Once appointed, a guardian is typically required to provide an annual report regarding the ward’s status and estate, if applicable.
What Is Limited Guardianship?
The extent to which a guardian can make decisions for their ward differs in each situation. When a guardian has the power to make all decisions regarding their area of guardianship, they are referred to as a plenary guardian. Their authority depends on whether they are a guardian of the person, a guardian of the estate, or both.
Limited guardianship is like plenary guardianship. However, in limited guardianship, the guardian has the power to make only certain decisions regarding their area of guardianship. The court specifies these. This arrangement is typically used when the ward does not require extensive supervision. Such a situation allows the ward a greater sense of freedom because they retain more legal rights.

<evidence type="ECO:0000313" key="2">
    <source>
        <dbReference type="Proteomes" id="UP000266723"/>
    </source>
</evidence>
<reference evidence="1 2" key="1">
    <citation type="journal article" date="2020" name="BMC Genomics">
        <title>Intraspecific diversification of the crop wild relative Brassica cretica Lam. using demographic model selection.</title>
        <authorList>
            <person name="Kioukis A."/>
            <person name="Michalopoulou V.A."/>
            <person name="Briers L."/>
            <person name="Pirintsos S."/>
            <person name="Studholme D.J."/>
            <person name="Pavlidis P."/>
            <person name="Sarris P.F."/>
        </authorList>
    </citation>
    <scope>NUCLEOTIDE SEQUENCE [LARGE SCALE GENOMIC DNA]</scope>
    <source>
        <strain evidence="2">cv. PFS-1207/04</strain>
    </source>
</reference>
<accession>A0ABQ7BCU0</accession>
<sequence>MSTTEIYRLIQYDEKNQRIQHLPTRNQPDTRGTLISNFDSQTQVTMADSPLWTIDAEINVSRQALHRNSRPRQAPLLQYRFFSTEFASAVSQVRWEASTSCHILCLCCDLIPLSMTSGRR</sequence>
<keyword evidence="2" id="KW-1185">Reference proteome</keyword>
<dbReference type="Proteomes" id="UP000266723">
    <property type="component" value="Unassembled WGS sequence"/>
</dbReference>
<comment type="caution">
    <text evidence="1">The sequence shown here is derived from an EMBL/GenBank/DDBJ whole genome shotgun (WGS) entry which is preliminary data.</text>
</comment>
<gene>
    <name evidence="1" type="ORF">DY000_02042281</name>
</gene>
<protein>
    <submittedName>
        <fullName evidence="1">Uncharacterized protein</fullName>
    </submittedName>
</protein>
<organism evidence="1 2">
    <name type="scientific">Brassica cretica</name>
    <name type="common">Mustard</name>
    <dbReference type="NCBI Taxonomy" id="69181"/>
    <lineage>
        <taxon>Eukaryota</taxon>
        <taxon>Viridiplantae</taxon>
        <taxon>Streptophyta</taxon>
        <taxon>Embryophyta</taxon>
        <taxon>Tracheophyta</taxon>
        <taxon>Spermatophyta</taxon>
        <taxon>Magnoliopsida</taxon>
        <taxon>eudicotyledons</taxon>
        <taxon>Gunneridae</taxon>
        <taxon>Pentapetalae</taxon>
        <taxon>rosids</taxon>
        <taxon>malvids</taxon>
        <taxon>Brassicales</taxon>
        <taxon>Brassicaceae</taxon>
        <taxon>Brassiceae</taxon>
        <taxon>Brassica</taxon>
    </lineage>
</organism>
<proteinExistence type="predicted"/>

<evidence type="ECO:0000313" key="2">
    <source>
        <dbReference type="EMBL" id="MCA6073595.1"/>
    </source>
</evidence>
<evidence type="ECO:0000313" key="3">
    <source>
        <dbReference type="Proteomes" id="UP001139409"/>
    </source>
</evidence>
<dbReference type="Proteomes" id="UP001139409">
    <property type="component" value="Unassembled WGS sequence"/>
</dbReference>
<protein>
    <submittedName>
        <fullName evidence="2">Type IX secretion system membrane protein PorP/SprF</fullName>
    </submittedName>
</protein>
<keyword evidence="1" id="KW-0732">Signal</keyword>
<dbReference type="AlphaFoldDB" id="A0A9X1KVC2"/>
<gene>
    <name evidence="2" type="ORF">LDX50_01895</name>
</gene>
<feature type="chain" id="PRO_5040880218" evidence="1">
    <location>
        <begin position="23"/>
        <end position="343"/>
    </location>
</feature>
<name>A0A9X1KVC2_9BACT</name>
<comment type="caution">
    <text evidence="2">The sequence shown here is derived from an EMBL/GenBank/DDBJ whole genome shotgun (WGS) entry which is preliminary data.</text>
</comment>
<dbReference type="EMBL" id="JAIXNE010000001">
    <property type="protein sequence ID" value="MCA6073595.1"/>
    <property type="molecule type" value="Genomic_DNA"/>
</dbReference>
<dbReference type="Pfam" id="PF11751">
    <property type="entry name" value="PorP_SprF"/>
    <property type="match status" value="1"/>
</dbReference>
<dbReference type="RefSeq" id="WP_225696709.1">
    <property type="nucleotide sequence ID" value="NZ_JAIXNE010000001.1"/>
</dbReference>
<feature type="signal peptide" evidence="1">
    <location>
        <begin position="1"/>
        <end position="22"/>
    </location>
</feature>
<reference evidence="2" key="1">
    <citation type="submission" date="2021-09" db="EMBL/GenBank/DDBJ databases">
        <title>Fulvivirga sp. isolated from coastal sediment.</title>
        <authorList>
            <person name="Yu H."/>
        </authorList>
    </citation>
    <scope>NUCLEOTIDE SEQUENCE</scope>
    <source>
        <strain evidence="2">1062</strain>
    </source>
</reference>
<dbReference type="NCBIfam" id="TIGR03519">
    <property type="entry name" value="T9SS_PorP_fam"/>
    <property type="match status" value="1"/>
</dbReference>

As a result, limited guardianship is a preferable option in cases where the court deems it applicable. This is because plenary guardianship can seem highly invasive because the ward effectively loses their decision-making ability.
The court process to appoint a limited guardian requires a determination about:
- The need for a limited guardian, based on the person’s disability
- The suitability of the person who would be appointed to function as the limited guardian
- The exact nature of the decisions that need to be made on the ward’s behalf and the affairs that the limited guardian will handle
The resulting court order will spell out the details of the appointed limited guardian’s authority.
Limited Guardianship Estate Planning
When a person is a limited guardian, they may have the authority to plan their ward’s estate. This depends on whether they are a limited guardian of the estate. Illinois Law allows the guardian of the estate to create an estate plan on the ward’s behalf.
The limited guardian must obtain court approval to create a will or trust for the ward. The guardian must also create the estate plan in the way they understand the ward would have desired if they had the capacity to make their estate plan on their own.